Tourists visit location in Qaradagh, Sulaimani, Kurdistan Region.
ERBIL, Kurdistan Region – In an effort to attract more tourists from Iran and its Kurdish region and to help boost the local economy, the Kurdistan Regional Government (KRG) is extending visa validity from 15 to 30 days.
Nadir Dosti, spokesperson of the Tourism Board in the Kurdistan Region, told Rudaw that the decision will not only increase the number of Iranian passport holders visiting Kurdistan, but also facilitate bringing capital into the Region already suffering from an economic crisis.
“The longer tourists are given the opportunity to stay in the Kurdistan Region, the more profit they bring in terms of spending money. With each day they stay, they spend more,” said Dosti.
Hotels, motels, and resorts on the border areas of the Kurdistan Region and Iran have pinned much hope on Iranian tourists as the main source of their income. They have welcomed the extension of the visa validity.
“The number of our guests has considerably increased as Soran area has shared borders with Iran," said Ahmed Ghafar, a motel owner in Soran.
Abdulwahid Shahryar, a holidaymaker from Iran, was happy with the decision to issue longer visas. “Indeed 15 days was short, because when we used to come to the Kurdistan Region we could not visit some cities and areas of our preference,” he said.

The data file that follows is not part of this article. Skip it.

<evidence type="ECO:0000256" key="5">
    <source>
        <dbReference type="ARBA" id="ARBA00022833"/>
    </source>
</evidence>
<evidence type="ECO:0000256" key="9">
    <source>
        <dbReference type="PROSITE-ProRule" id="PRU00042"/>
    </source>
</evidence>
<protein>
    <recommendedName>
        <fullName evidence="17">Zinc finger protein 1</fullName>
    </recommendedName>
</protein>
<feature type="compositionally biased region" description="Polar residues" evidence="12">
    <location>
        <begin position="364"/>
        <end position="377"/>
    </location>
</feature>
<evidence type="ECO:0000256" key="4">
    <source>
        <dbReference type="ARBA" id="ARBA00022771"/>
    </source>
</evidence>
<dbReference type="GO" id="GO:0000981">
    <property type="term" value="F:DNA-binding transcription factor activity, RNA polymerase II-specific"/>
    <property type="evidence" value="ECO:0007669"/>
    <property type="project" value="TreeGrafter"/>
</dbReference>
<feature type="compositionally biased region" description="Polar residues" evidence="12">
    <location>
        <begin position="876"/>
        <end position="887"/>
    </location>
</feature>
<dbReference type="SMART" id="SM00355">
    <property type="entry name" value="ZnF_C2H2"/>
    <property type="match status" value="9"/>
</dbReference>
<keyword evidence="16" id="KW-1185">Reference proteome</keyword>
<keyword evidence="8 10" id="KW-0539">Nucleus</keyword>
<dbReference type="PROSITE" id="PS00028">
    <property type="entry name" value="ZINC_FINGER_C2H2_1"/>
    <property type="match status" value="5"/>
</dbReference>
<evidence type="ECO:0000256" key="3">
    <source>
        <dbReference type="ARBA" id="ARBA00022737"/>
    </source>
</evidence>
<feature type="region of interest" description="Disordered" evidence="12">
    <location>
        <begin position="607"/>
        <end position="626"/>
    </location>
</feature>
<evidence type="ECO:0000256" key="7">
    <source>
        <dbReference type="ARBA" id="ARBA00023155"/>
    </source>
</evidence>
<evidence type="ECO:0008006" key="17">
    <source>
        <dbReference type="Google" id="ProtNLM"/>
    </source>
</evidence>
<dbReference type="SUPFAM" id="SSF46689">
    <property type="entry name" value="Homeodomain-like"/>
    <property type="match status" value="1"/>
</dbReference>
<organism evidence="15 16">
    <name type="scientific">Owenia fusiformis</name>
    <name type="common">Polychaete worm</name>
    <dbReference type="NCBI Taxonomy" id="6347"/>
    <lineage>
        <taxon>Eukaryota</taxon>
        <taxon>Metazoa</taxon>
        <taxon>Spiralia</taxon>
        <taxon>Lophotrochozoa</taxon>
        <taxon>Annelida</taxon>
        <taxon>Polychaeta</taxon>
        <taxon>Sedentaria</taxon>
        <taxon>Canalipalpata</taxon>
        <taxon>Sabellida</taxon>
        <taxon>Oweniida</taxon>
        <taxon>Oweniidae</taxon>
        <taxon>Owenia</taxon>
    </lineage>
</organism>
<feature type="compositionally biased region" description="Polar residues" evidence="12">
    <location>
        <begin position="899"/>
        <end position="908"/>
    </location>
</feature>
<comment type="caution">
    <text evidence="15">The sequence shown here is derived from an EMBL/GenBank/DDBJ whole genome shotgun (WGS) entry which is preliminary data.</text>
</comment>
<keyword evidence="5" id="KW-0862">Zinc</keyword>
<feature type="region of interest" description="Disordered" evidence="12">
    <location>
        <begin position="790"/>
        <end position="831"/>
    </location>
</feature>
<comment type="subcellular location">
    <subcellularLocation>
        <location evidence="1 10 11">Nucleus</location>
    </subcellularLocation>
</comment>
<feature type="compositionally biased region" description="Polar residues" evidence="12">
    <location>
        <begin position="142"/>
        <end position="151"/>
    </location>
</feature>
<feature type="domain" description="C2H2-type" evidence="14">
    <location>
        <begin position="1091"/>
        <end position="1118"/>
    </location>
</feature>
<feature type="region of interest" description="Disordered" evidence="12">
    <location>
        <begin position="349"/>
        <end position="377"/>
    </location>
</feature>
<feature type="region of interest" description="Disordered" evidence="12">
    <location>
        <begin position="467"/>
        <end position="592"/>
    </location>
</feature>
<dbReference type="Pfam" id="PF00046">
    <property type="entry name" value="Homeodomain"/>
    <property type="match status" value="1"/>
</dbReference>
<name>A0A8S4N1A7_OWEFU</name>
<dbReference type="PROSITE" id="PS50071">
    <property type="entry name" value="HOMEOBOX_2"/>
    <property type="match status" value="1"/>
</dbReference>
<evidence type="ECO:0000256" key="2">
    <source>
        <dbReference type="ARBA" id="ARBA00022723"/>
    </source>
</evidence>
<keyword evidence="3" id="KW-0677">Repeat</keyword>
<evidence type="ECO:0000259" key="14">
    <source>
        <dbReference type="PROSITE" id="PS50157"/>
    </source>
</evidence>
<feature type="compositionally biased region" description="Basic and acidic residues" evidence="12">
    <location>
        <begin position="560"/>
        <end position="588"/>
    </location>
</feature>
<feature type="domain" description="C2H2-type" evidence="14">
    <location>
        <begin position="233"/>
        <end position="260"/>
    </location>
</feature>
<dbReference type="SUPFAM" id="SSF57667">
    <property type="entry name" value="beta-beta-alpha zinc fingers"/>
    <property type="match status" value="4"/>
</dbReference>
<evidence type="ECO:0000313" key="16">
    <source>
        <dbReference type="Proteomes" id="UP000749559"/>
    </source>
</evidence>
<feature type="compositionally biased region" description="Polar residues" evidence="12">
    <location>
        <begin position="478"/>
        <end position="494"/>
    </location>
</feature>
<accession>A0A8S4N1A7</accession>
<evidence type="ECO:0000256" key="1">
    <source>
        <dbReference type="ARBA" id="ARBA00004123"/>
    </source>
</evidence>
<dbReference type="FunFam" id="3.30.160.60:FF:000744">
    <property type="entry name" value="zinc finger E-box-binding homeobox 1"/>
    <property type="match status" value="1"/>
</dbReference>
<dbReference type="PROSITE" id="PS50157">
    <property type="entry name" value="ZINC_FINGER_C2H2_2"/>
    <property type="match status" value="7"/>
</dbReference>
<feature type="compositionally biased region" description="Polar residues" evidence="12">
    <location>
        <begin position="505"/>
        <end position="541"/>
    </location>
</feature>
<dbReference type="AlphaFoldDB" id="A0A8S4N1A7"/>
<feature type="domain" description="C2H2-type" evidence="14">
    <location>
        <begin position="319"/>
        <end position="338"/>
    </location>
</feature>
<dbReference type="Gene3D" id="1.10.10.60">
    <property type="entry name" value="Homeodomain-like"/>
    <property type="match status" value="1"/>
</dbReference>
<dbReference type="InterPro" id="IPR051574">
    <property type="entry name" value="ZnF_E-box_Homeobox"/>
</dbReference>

According to officials in the border areas, before the decision was made, there were just 16 buses entering the Region on a daily basis. The number has now doubled.
The slow but steady return of holidaymakers to the Kurdistan Region has nearly sextupled incomes from tourism in the first quarter of this year compared to the same period in 2016.
According to the Kurdish Ministry of Tourism, the number of travelers visiting the Region has increased by around 60 percent since last year. That has led to six-fold revenues for an industry which was almost stagnated over the past three years following the ISIS war in northern Iraq.
Authorities have planned to invest millions in modern infrastructure and build hundreds of new tourist attractions across the Region, which they hope will encourage the return of the tourists.
Kurdish authorities have planned to spend an estimated $100 million in the coming years to revive and develop an industry many believe will be profitable in the long-run.
The ministry has also said it will work to facilitate the entry of Iraqi visitors into the Kurdistan Region after recent tightening of check points for security reasons limited the arrival of Iraqi travelers.